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Reference books like dictionaries and encyclopedias are great ways to get background information on your topic. Looking up your topic can get you biographical or historical information, general concepts, lists of works, and related terms depending on your topic.
The type of information you gather from reference sources is seldom the kind of critical analysis your professors are looking for in your papers. Use reference sources to become familiar with your topic so that you can search smarter when you look for books and articles. You should generally refrain from using them in your papers. Situations vary, so if you're unsure, check with your instructor.
This guide is designed to help you get started on your research. Use the tabs above to find articles, books, and librarian-approved websites. Feel free to contact me directly (see boxes to right) if you have any questions or want to set up an appointment to meet for more help.
The statesman's yearbook : the politics, cultures, and economies of the world, 2000 by Turner, Barry, ed.
Call Number: Ref. JA51 .S7 2000
The Princeton Encyclopedia of the World Economy by Kenneth A. Reinert (Editor); Ramkishen S. Rajan (Editor); Amy Joycelyn Glass (Editor); Lewis S. Davis (Editor); Kenneth A. A. Reinert (Editor); Ramkishen S. S. Rajan (Editor); Amy Joycelyn Joycelyn Glass (Editor); Lewis S. S. Davis (Editor)Increasing economic globalization has made understanding the world economy more important than ever. From trade agreements to offshore outsourcing to foreign aid, this two-volume encyclopedia explains the key elements of the world economy and provides a first step to further research for students and scholars in public policy, international studies, business, and the broader social sciences, as well as for economic policy professionals. Written by an international team of contributors, this comprehensive reference includes more than 300 up-to-date entries covering a wide range of topics in international trade, finance, production, and economic development. These topics include concepts and principles, models and theory, institutions and agreements, policies and instruments, analysis and tools, and sectors and special issues. Each entry includes cross-references and a list of sources for further reading and research. Complete with an index and a table of contents that groups entries by topic, The Princeton Encyclopedia of the World Economy is an essential resource for anyone who needs to better understand the global economy. Features: ? More than 300 alphabetically arranged articles on topics in international trade, finance, production, and economic development International team of contributors Annotated list of further reading with each article Topical list of entries Full index and cross-references Entry categories and sample topics: ? Concepts and principles: globalization, anti-globalization, fair trade, foreign direct investment, international migration, economic development, multinational enterprises Models and theory: Heckscher-Ohlin model, internalization theory, New Trade Theory, North-South trade, Triffin dilemma Institutions and agreements: European Union, International Monetary Fund, World Trade Organization, World Bank, Doha Round, international investment agreements Policies and instruments: dollar standard, international aid, sanctions, tariffs Analysis and tools: exchange rate forecasting, effective protection, monetary policy rules Sectors and special issues: child labor, corporate governance, the digital divide, health and globalization, illegal drugs trade, petroleum, steel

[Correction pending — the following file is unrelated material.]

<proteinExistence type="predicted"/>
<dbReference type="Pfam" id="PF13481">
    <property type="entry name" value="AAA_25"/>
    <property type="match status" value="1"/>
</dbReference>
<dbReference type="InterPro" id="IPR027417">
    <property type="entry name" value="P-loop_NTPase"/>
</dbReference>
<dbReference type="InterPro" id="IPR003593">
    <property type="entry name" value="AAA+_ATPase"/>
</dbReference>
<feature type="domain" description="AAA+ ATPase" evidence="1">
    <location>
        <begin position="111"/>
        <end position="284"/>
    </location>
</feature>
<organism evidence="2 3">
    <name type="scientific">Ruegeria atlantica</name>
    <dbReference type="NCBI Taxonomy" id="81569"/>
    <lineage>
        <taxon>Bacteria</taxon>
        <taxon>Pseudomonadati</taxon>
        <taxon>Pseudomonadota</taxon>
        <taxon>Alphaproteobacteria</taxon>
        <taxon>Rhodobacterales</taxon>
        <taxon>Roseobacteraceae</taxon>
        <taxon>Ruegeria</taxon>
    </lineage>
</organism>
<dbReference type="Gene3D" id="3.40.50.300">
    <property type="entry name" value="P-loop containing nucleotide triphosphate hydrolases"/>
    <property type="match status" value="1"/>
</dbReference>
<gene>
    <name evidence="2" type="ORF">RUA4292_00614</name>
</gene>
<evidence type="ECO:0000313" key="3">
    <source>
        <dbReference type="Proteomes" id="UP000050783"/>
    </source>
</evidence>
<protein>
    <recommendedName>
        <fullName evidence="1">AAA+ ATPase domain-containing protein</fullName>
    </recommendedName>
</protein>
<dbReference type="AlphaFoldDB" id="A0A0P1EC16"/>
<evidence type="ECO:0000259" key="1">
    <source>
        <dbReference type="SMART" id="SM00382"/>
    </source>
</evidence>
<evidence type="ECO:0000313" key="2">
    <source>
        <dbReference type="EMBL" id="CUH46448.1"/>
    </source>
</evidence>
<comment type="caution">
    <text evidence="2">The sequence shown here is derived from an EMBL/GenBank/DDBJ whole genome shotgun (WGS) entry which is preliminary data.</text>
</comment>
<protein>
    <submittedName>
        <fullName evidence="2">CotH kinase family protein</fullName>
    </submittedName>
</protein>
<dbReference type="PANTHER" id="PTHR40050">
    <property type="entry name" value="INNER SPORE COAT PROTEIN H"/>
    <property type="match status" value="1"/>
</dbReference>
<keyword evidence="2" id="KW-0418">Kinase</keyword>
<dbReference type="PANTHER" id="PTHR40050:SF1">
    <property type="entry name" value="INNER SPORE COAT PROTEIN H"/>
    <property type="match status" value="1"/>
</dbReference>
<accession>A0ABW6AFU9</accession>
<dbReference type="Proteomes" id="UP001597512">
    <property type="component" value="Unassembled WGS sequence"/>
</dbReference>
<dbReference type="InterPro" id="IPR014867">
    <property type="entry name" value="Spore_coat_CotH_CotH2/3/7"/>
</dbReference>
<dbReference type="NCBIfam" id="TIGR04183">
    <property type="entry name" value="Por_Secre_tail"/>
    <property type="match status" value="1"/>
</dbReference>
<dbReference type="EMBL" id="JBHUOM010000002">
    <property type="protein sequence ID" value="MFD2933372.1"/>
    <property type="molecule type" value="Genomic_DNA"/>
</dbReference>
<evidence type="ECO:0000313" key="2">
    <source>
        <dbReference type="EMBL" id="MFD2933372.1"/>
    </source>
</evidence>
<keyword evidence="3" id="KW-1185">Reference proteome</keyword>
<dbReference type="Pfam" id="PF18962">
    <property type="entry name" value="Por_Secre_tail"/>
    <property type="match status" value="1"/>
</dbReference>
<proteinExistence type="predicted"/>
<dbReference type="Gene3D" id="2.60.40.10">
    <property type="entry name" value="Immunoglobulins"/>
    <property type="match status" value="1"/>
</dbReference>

Publication Date: 2009-01-01
The Palgrave Macmillan Dictionary of Diplomacy by G. R. Berridge; Lorna LloydIndispensable for students of diplomacy and junior members of diplomatic services, this dictionary not only covers diplomacy's jargon but also includes entries on legal terms, political events, international organizations, e-Diplomacy, and major figures who have occupied the diplomatic scene or have written about it over the last half millennium.